Anyone who works with events in the Windows Event log can benefit from this.
When creating management packs, or adding monitoring for specific events, it is very helpful to have tools to test fire these events. In the past, we would use built in tools like EventCreate. However, these have limitations in which event sources they can create events for, or limitations in the event ID numbers.
Microsoft released the System Center Operations Manager 2007 R2 Admin Resource Kit:
Download Here: LINK
You can read about some of the scenarios here:
One of the tools is the MP Event Analyzer.
The MP Event Analyzer is built on the original release of EventLog Explorer which never got enough credit or exposure, for such an incredibly powerful tool.
Install the resource kit to your desktop or tools machine, and then you can copy the MP Event Analyzer tool (two files) to any server where you want to test fire an application or OS based event. You can also run the tool from a mapped drive or UNC path as well:
Open the MPEventAnalyzer.exe. Select the Investigate Event Sources tab at the bottom:
In this example – I want to test a complex event log entry from SQL, so in the “Source” list I find my Event Source for my SQL instance – in this case “MSSQL$I01”:
Notice that ALL POSSIBLE events that COULD be fired under this event source show up on the right pane. This is the power of this tool. You could use this tool to investigate any application that writes to the event log under a given event source, and quickly write a management pack to alert on the most import events.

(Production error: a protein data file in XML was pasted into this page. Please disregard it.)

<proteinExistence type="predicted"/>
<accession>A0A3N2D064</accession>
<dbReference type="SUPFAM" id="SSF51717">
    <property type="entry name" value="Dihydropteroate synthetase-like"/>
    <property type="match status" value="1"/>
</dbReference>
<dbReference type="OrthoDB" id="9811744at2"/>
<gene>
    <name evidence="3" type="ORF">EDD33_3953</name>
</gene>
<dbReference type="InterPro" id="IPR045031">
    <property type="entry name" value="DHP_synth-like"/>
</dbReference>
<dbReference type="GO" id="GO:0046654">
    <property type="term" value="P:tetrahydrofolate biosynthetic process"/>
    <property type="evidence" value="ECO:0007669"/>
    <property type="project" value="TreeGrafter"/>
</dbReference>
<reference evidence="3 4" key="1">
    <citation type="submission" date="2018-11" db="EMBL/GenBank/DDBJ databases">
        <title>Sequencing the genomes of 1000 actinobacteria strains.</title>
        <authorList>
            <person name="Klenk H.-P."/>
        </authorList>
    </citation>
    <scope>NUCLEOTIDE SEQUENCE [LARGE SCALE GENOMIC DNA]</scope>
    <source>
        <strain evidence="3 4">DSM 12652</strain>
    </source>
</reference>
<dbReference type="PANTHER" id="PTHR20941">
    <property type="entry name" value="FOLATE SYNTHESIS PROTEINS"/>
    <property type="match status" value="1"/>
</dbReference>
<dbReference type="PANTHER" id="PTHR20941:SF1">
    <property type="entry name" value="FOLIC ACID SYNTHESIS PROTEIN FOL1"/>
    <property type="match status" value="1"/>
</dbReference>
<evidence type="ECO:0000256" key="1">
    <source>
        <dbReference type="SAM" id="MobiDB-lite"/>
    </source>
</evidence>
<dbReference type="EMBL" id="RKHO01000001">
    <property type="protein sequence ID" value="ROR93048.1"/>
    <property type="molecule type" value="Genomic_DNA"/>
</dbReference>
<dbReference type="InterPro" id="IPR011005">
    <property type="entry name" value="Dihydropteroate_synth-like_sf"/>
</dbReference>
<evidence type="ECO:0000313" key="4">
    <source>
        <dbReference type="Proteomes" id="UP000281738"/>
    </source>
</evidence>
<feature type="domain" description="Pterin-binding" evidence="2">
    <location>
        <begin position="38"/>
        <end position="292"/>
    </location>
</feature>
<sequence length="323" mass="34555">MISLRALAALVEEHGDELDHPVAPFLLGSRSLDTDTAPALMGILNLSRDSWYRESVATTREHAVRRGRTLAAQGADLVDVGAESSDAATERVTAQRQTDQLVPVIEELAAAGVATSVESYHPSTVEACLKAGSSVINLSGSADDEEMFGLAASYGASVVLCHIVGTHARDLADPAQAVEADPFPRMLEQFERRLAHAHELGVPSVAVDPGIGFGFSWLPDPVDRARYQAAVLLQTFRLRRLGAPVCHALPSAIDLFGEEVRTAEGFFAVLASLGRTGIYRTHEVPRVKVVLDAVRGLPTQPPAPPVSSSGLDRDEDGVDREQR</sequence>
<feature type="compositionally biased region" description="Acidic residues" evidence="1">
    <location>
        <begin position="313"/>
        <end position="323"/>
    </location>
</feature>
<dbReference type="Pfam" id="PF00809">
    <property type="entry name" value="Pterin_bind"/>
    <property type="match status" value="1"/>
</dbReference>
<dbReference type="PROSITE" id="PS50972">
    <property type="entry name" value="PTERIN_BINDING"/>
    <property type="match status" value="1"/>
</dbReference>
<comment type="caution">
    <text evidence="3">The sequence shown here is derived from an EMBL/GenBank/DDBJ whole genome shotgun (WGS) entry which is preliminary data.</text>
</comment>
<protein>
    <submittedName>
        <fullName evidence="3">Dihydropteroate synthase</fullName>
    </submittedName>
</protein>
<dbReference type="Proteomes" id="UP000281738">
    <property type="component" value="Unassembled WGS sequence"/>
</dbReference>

I my case, I am looking to test a very specific event ID – 3041 – which is a backup failure. I find this event ID in the list, and place a check mark in the box next to it:
Then choose Action – Add marked events to Execution list:
Once the event shows up in the execution list – you can right click the event, and choose Parameters, and input any specific parameters into the event, if your event rule datasource is only alerting when specific text in present in specific params:
You can also edit the severity of the event to be generated.
When you are happy – press the green “Fire” button at the top:
You will see your event fired perfectly in the log:
And OpsMgr and the management pack fired the alert:
The huge benefit of this tool for testing, is while you are developing your custom MP’s for custom application events, or windows events, this tool can be used to test fire any event possible on the system just as it would be fired by a real issue, with no restrictions on event source, event ID, and you can input highly customized and specific event parameter data.